As far as the females go, there ain't any clear indication of who plays the Betty and Veronica roles, though the rich and raven-haired Mona comes close to the latter. There are so many gals to choose from in the Binky Universe that the standard B/V rivalry is all but impossible...with Penny, Peggy, Cynthia and who knows who else also being tossed into the fray making for more gals for the guys to go out with and little of the rivalry seen in the original. I guess with all of 'em being drawn straight outta the De Carlo sketchbook Binky and his buddies sure had a lotta gash to choose from, but then again the tension between the two main ARCHIE temptresses is all but gone in these pages!

The stories are rather one-dimensional, making most of the many seventies ARCHIE ones which tackled current events and various mooshy-feely subjects look deep in comparison. No interesting plot developments or humor for that matter are to be found here, making me wish whoever wrote these took a few night school classes in creative writing or at least swiped directly from the source which as we know is a time-honored practice in the comic book world.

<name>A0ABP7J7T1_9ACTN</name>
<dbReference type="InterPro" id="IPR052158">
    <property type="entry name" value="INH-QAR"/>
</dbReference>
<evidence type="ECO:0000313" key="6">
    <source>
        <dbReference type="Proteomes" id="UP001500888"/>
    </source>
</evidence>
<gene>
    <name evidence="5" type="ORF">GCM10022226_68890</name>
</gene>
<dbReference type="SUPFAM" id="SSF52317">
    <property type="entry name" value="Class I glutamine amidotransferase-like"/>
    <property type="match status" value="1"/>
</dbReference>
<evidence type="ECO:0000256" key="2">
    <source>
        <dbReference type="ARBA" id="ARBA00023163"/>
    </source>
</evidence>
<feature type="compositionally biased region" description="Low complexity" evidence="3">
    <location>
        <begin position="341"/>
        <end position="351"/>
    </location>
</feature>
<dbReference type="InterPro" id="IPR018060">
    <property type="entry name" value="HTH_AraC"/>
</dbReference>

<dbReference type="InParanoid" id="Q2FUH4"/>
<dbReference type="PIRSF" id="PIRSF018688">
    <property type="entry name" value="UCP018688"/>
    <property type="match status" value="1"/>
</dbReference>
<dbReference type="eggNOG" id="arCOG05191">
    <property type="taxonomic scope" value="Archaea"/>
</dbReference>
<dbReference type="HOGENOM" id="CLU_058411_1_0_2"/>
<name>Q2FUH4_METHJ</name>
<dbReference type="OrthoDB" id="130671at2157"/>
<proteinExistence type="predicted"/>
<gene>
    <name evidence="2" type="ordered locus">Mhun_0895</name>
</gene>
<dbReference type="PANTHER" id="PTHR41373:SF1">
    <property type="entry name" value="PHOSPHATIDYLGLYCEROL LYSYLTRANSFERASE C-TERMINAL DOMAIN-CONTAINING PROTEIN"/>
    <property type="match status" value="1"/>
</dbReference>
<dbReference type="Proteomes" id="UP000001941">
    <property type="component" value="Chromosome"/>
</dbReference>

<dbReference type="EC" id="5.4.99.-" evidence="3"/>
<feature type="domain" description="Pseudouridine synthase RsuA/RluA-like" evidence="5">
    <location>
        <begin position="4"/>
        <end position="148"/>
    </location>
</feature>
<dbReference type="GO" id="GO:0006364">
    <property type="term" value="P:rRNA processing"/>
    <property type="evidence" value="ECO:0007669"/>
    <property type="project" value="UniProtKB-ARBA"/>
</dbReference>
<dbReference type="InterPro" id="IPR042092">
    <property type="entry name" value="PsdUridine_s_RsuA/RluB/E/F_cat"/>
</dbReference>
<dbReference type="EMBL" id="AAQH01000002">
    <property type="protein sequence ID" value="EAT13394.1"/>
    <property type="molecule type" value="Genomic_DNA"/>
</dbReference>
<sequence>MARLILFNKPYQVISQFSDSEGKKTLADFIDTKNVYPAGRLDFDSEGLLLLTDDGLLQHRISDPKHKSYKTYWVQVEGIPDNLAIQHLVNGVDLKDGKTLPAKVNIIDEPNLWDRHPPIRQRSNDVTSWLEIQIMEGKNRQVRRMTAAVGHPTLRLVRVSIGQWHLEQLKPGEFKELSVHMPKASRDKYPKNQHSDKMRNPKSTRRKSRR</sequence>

Take "Binky Sets a New Record" which was reprinted in BINKY'S SUMMER FUN (Blue Ribbon Digest #28) this one shifty Sherwood convinces Binky that Peggy's birthday is just around the corner when it's actually a few months off and so Binky decides to give Peggy a card as well as a "Make Your Own Record" recording of an original love poem (with pre-recorded backing) for her own personal pleasure. When Peggy informs him that it ain't her birthday and slams the door in his face the dejected soul dumps his record in the trash, which Sherwood then retrieves if only to play for the gathered study hall in the auditorium in order to twist the knife a few more times in the already writhing form of the good 'n gracious Bink.

Well, it turns out that while the record is spinning some record moguls just happen to be at the school trying to convince the music teacher to get into their biz, and they hear Binky's poem. Meanwhile Binky's being humiliated by it all, but that all changes when he gets a recording contract and the respect of his gal while Sherwood grovels in the background remarking on how his plan failed!